This is the second in a series of articles that examines how the so called Four Horsemen of Tech — Apple, Google, Facebook and Amazon — are positioned for augmented reality. Microsoft, the dark horse whose work with AR/MR brings it back into the race, will represent the final stretch of the series. This installment examines Facebook.
Facebook accelerated the current wave of VR/AR excitement when it acquired Occulus in 2014. I say “current” because a few waves preceded it; and the question asked by VR veterans continues to be “is it for real this time?”
At the recent F8 conference, Mark Zuckerberg — seeing a potential market correction — warned the industry to temper its expectations on the timing for VR’s true consumer ubiquity. Oculus Chief Scientist Michael Abrash echoed that message later the same day.
Regardless of timing, Facebook is clearly making big bets on VR and AR. The biggest factor behind the VR play is to ensure (or drive) its future by owning the place where social interaction is happening. We saw a taste of this with Facebook Spaces.
AR will have larger commercial opportunities, and Facebook has acknowledged that the shorter term opportunity will lie with smartphones. Bringing that all together, Facebook will refocus on mobile AR to occupy the gap before ubiquitous Social VR arrives.
Cover Your Installed Bases
As we’ve mentioned, mobile AR will dominate before smart-glasses do. It’s clear from today’s installed base of devices (2.6 billion smartphones) that mobile will be the venue for AR innovation and opportunity in the near term.
Today’s tech giants increasingly show signs of agreeing with that principle — most notably Snapchat and Facebook. Though their early attempts aren’t “true AR” — at least by purist standards — they’re doing AR a favor by seeding demand in early days.
AR peppered the script of the event’s opening keynote. More broadly, AR goes hand in hand with Facebook’s (non-original) theme of the event: the smartphone camera is its new strategic foundation.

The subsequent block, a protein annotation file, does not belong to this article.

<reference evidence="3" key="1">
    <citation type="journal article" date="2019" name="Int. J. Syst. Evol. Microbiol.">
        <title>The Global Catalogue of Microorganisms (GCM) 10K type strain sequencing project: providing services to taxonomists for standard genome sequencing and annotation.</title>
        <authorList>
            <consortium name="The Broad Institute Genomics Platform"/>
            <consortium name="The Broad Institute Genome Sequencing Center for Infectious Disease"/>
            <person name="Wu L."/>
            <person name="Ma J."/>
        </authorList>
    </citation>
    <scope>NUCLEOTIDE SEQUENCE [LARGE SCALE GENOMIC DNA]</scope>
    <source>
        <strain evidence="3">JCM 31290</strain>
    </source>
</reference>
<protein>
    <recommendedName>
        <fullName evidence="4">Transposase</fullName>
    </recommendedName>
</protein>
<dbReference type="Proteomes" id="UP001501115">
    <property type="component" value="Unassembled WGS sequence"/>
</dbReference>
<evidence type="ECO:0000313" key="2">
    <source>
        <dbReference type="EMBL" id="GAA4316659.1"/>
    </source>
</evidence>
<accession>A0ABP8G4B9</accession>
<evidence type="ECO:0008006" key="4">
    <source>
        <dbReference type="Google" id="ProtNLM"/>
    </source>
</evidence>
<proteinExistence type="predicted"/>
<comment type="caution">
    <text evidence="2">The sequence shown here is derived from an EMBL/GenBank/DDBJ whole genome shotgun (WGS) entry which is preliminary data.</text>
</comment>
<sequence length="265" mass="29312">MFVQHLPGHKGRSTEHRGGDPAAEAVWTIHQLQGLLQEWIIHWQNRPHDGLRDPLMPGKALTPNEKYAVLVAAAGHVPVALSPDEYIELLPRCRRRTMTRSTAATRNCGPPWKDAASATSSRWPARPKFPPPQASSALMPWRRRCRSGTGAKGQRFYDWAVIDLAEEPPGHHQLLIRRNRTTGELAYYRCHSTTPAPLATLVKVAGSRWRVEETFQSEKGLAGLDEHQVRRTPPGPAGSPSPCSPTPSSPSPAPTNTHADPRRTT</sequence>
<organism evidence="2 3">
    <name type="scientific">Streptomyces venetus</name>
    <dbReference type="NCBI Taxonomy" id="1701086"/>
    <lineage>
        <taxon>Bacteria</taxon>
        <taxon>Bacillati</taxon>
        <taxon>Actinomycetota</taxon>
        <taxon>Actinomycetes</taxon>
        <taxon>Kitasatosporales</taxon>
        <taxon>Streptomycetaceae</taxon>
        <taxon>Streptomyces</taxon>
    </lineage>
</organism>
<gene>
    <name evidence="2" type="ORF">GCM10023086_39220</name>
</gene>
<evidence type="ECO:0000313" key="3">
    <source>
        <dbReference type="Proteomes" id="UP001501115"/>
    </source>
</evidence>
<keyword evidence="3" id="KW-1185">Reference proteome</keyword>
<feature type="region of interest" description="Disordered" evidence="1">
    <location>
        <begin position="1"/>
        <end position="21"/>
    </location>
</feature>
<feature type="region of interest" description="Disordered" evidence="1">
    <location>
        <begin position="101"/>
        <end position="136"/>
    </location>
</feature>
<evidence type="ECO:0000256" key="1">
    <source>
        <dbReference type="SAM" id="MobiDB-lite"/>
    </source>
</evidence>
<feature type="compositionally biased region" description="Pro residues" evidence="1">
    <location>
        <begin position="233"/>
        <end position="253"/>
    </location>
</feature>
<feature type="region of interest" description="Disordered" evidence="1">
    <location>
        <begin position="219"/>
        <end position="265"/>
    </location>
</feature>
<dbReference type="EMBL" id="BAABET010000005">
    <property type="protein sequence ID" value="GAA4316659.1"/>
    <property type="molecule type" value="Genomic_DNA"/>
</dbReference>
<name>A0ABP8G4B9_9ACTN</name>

This comes down to the underlying fact that the smartphone has a viewfinder, a lens and lots of graphical processing power. Therefore it’s a natural and, again, ubiquitous platform on which to build AR.
At the center of it all is Facebook’s new Camera Effects Platform. This is a set of tools for developers (AR Studio) and non-developers (Frame Studio) to create AR graphics. It includes stickers, geofilters and other clever integrations people will create.
This importantly differs from Snapchat’s closed approach in that an open platform can yield a much greater library of graphics and apps. There will be thousands of stickers and filters, instead of the tens that Snapchat offers.
Facebook will end up with the standard fare of selfie masks, but also new creations from developers. For example, applications that let you leave notes for friends in physical places, or tag buildings with virtual paint (cheaper and cleaner).
And by virtue of Facebook’s deep pockets, the AR itself is improving. Computer vision and simultaneous location and mapping (SLAM) render graphics that interact with the contours of the world in dimensionally accurate ways (a.k.a “true AR”).
Eventually, brands will also get creative with these tools in the spirit of the “native advertising” that’s become Facebook’s bread and butter. Nike for example can offer selfie-adorning AR graphics for fitness milestones people want to share.
For local advertising, think: sharing restaurant reviews or menu recommendations. The “ad inventory” for local businesses to make themselves visible thus extends to their physical spaces. And local businesses are a huge growth engine for Facebook.
Business Model Innovation
Snapchat already offers geotagged overlays with Geofilters. But Facebook’s open approach will let developers concoct even greater AR tools for individuals and local merchants. For now Facebook isn’t offering it to advertisers but you can bet that’s coming.
Elsewhere in AR, Apple will enter the space with the next iPhone. And Microsoft is perhaps farthest ahead in positioning and technological chops with HoloLens and the Windows MR platform that runs it (though not ‘mobile’).
Back to Facebook, the real innovation won’t just happen on technical levels: The AR-heavy approach to was plucked wholesale from Snapchat. Rather, it’s a business model innovation in the open platform approach, and scale.
The latter is critical and it’s where Facebook shines. Put another way, AR is about the real world which is a big place. Facebook showed with the platform approach that it knows it will take an army of outside developers to fill such a large canvas.